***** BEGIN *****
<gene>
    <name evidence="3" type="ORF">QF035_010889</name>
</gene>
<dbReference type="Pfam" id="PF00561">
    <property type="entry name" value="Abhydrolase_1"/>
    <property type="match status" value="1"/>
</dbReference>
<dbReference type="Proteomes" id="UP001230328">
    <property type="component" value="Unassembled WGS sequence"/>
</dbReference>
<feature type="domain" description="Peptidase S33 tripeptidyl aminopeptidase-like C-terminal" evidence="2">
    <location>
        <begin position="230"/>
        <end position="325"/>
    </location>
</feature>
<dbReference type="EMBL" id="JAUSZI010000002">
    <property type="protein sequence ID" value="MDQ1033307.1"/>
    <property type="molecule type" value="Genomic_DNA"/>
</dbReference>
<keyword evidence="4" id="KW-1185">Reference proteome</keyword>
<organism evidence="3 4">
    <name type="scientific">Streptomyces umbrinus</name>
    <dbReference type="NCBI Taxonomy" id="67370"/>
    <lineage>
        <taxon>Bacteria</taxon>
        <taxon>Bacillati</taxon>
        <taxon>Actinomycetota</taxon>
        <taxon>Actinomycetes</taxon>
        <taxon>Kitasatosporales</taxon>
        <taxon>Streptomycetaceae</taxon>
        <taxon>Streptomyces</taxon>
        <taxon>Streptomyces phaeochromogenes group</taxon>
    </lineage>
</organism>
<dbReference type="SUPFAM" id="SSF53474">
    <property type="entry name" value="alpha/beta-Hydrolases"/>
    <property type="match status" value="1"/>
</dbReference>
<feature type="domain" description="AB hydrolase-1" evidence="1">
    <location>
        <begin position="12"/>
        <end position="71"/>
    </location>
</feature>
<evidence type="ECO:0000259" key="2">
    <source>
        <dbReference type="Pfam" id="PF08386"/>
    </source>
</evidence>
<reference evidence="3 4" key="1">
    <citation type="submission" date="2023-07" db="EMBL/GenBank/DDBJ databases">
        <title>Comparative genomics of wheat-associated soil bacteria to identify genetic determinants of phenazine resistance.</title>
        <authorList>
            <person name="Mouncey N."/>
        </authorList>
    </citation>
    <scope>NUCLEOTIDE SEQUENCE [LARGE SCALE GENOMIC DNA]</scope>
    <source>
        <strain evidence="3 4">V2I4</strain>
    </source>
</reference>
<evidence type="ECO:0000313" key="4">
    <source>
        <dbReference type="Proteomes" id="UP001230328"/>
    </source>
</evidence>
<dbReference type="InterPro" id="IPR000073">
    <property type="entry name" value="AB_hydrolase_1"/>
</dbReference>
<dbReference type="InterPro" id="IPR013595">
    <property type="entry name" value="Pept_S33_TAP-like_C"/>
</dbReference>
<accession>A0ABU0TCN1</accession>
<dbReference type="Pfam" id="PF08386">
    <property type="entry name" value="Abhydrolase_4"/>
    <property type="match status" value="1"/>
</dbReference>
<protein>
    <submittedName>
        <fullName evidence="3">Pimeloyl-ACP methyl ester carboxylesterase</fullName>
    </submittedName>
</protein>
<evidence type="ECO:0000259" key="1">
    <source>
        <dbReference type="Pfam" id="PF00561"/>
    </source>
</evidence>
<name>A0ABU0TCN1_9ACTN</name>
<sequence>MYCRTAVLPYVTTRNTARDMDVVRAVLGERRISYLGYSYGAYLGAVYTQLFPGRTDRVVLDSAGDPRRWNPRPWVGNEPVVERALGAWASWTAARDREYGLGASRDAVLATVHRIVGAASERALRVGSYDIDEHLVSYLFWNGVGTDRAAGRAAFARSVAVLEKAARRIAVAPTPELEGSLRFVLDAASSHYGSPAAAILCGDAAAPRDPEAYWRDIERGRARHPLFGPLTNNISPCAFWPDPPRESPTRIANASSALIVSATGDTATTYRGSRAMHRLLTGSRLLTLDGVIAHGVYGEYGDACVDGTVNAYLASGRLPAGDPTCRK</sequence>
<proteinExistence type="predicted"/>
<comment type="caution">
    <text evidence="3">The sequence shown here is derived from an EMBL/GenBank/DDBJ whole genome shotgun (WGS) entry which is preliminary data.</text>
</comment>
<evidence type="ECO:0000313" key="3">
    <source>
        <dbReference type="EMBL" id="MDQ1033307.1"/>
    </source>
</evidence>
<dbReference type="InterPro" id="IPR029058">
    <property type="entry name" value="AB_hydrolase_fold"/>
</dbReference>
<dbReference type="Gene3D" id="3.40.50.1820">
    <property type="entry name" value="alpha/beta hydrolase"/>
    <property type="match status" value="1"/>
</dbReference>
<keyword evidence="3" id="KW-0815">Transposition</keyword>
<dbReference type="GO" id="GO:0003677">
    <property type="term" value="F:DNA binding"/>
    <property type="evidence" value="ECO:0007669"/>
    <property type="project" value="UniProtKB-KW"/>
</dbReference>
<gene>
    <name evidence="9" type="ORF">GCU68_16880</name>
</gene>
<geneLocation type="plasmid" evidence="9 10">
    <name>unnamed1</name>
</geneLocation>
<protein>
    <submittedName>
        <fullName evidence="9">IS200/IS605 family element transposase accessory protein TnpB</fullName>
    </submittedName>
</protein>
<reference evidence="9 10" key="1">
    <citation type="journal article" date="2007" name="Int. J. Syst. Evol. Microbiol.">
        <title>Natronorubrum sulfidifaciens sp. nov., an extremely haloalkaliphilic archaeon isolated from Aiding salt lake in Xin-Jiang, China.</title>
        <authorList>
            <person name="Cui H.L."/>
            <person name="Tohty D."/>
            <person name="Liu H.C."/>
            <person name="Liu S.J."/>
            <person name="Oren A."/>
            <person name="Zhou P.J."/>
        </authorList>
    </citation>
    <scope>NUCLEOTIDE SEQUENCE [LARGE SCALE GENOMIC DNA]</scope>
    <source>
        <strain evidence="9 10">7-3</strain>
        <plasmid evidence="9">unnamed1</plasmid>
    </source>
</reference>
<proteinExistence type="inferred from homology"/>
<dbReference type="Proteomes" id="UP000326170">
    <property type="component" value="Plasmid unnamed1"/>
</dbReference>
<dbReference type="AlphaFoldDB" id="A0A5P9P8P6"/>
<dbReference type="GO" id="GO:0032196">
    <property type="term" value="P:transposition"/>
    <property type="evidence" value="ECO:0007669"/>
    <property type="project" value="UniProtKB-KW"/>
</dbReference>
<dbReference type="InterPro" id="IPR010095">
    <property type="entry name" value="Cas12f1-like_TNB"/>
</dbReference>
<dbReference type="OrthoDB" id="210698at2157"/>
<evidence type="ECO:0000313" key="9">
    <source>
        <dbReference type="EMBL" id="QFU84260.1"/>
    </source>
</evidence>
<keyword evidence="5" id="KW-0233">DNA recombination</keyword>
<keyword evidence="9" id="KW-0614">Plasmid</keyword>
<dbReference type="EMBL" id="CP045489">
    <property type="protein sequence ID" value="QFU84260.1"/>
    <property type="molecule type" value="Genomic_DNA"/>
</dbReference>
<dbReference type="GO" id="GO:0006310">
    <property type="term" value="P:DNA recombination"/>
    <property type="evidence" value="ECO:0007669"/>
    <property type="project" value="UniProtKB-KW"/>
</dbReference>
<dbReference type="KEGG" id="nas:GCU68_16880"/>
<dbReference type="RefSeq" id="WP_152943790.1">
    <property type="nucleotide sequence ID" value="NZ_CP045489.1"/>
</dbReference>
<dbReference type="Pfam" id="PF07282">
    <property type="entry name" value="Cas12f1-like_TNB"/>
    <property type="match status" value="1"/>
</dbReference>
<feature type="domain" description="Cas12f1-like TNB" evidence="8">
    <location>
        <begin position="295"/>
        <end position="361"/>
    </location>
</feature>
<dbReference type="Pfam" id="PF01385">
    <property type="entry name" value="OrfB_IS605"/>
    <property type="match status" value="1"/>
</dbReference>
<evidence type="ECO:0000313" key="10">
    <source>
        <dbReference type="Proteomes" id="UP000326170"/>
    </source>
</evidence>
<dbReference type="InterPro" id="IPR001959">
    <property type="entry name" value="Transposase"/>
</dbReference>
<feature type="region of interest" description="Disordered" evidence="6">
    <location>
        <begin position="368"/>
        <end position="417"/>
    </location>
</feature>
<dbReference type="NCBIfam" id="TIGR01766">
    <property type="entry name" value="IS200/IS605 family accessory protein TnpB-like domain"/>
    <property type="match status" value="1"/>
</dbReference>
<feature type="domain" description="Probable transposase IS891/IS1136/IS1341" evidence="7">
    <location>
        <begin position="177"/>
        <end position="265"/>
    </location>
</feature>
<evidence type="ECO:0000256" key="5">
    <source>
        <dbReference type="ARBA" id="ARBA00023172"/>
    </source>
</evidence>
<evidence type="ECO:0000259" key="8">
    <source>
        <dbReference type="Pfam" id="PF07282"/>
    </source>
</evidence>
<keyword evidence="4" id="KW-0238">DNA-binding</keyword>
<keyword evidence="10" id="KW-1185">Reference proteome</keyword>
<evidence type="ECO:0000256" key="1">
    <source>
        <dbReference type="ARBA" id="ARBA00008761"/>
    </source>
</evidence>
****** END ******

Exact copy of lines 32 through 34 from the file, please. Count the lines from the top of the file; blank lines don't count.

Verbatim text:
        <taxon>Streptomyces</taxon>
        <taxon>Streptomyces phaeochromogenes group</taxon>
    </lineage>